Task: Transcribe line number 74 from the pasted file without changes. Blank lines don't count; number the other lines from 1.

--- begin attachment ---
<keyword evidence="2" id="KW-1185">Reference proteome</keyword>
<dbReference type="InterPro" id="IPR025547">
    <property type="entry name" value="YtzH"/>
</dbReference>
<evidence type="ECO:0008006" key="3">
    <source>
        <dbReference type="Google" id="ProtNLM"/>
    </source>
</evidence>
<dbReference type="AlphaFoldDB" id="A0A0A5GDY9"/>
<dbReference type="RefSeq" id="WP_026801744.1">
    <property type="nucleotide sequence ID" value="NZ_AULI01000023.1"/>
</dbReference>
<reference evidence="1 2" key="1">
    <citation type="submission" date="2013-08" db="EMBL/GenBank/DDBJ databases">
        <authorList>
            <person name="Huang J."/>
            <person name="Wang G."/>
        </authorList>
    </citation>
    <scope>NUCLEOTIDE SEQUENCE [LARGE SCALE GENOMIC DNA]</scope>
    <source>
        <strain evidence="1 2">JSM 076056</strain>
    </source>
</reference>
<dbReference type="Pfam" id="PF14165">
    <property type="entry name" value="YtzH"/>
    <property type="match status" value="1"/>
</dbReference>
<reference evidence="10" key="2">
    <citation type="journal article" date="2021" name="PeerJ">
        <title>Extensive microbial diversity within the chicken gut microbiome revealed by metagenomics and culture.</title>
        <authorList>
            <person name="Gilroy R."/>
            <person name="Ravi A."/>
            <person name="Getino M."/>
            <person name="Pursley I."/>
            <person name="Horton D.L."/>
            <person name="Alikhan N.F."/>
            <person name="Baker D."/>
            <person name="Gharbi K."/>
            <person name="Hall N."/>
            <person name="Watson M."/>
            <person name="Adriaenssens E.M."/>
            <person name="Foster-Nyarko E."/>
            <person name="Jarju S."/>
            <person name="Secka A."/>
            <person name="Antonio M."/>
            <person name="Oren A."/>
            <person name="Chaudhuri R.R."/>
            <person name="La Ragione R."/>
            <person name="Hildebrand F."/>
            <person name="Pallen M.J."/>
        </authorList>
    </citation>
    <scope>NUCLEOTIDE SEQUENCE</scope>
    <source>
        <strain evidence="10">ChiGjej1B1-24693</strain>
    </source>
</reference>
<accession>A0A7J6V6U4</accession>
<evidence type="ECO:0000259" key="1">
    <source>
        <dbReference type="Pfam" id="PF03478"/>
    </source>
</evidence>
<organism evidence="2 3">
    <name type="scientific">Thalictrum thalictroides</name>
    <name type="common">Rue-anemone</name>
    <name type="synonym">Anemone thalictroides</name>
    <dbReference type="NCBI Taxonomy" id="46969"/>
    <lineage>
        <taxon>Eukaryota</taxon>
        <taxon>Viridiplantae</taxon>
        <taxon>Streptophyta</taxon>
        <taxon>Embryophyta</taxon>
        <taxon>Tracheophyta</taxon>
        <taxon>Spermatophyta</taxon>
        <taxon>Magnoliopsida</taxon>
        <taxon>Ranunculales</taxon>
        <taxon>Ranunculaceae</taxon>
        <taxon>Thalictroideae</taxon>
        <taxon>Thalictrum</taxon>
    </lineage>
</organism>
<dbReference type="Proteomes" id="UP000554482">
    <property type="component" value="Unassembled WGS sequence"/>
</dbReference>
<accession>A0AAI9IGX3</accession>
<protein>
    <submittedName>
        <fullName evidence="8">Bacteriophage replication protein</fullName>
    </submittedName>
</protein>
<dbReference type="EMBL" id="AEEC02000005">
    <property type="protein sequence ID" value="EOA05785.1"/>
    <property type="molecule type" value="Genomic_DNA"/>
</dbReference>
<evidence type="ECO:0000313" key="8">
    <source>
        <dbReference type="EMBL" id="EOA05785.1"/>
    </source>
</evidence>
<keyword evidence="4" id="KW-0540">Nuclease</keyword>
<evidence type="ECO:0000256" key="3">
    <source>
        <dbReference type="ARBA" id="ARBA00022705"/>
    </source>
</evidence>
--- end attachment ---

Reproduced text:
        <taxon>Viridiplantae</taxon>